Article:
d o c o m o m o l o u i s i a n a is a regional chapter of an international committee dedicated to the

documentation and conservation of the buildings, sites and neighborhoods of the modern movement

Tuesday, September 7, 2010

TSA Geodesic Dome project 01 1954

Buckminster Fuller (1895-1983) served a six-week term as visiting critic at Tulane School of Architecture in February and March of 1954. Fifth-year students worked with Fuller to create this 18 foot geodesic dome model of a potential shelter or airplane maintenance hangar for the Marines. Here students raise the lightweight yet sturdy model on the quad of Tulane's front campus.

The Tulane geodesic dome model was constructed of cardboard formed into triangles, painted with plastic and joined with tape. According to an article in the April 1954 edition of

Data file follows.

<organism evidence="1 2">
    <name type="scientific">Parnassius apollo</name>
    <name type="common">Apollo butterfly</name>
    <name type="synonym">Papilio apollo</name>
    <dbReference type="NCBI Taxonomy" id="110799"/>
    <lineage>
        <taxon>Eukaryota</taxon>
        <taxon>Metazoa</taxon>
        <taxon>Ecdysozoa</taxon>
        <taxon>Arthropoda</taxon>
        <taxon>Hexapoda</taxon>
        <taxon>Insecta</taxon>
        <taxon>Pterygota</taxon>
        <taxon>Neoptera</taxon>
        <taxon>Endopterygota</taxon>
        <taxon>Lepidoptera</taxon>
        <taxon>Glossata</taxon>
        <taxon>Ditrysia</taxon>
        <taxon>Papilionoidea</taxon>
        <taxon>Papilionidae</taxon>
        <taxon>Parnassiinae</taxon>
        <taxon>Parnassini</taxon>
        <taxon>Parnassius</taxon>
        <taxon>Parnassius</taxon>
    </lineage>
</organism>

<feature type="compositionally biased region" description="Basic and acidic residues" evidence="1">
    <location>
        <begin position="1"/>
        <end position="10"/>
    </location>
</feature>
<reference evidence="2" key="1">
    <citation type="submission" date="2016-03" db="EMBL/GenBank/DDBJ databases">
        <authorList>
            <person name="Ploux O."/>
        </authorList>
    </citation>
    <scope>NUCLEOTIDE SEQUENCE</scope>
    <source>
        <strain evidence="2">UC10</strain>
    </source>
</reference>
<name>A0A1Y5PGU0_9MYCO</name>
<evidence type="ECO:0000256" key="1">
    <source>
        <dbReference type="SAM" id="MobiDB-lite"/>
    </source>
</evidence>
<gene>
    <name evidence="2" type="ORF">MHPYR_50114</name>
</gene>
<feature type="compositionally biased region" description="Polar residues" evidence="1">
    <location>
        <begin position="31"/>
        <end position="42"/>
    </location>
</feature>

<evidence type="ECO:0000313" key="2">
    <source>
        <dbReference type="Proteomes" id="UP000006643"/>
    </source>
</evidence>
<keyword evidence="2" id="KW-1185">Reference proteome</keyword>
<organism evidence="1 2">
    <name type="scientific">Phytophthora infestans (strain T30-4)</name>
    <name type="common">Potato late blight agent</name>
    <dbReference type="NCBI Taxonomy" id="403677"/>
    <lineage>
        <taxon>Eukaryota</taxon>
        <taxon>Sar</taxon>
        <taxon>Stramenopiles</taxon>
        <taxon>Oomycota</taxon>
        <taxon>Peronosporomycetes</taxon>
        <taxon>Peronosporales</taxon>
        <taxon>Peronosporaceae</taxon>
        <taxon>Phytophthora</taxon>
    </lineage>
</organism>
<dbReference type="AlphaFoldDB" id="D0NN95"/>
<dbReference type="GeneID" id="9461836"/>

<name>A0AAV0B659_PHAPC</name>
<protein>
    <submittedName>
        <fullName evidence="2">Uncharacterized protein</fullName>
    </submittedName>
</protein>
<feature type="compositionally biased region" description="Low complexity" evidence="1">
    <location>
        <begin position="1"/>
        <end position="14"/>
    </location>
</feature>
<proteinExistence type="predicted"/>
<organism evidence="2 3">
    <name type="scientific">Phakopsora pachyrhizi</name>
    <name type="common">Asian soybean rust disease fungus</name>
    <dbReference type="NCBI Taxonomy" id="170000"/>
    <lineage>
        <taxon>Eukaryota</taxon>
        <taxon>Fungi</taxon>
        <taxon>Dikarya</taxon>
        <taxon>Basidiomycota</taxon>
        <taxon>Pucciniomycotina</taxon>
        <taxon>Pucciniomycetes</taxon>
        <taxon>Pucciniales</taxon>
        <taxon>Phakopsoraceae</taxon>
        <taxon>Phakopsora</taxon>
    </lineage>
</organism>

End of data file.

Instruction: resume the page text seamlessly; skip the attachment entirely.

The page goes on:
The Tulanian, the dome was to be packaged and sent to the military base at Quantico, Virginia accompanied by Dean John Ekin Dinwiddie and several students. They would reassemble the model there for military inspection and it would soon undergo mass production.

I am not sure if the geodesic domes ever went into military production. However in 1958 Fuller returned to Louisiana to construct the Union Tank Car Dome outside Baton Rouge. Upon completion the 384 foot diameter dome was the largest clear span structure in the world and the largest structure of its type.

Tomorrow night please join AIA New Orleans and DOCOMOMO US/Louisiana in a free screening and the Louisiana premiere of director Evan Mather's


Wednesday September 8, 2010

Reception at 7, Screening at 8
AIA New Orleans Center for Design
1000 St. Charles Avenue

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